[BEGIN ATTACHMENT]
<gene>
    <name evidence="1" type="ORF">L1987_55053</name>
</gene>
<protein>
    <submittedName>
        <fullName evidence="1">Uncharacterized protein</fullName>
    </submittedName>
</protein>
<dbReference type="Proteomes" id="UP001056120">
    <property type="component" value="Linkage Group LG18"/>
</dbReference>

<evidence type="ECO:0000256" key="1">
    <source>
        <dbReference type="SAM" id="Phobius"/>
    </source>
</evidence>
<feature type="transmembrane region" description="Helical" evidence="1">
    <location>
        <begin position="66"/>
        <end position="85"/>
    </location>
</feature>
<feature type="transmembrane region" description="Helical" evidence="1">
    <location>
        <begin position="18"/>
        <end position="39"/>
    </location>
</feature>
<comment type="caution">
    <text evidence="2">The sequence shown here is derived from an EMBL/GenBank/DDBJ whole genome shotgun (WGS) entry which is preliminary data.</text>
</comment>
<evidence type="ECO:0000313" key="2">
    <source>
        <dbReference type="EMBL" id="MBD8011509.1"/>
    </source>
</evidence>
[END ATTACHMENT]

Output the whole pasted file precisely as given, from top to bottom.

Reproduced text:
<gene>
    <name evidence="1" type="ORF">L1987_55053</name>
</gene>
<protein>
    <submittedName>
        <fullName evidence="1">Uncharacterized protein</fullName>
    </submittedName>
</protein>
<dbReference type="Proteomes" id="UP001056120">
    <property type="component" value="Linkage Group LG18"/>
</dbReference>

<evidence type="ECO:0000256" key="1">
    <source>
        <dbReference type="SAM" id="Phobius"/>
    </source>
</evidence>
<feature type="transmembrane region" description="Helical" evidence="1">
    <location>
        <begin position="66"/>
        <end position="85"/>
    </location>
</feature>
<feature type="transmembrane region" description="Helical" evidence="1">
    <location>
        <begin position="18"/>
        <end position="39"/>
    </location>
</feature>
<comment type="caution">
    <text evidence="2">The sequence shown here is derived from an EMBL/GenBank/DDBJ whole genome shotgun (WGS) entry which is preliminary data.</text>
</comment>
<evidence type="ECO:0000313" key="2">
    <source>
        <dbReference type="EMBL" id="MBD8011509.1"/>
    </source>
</evidence>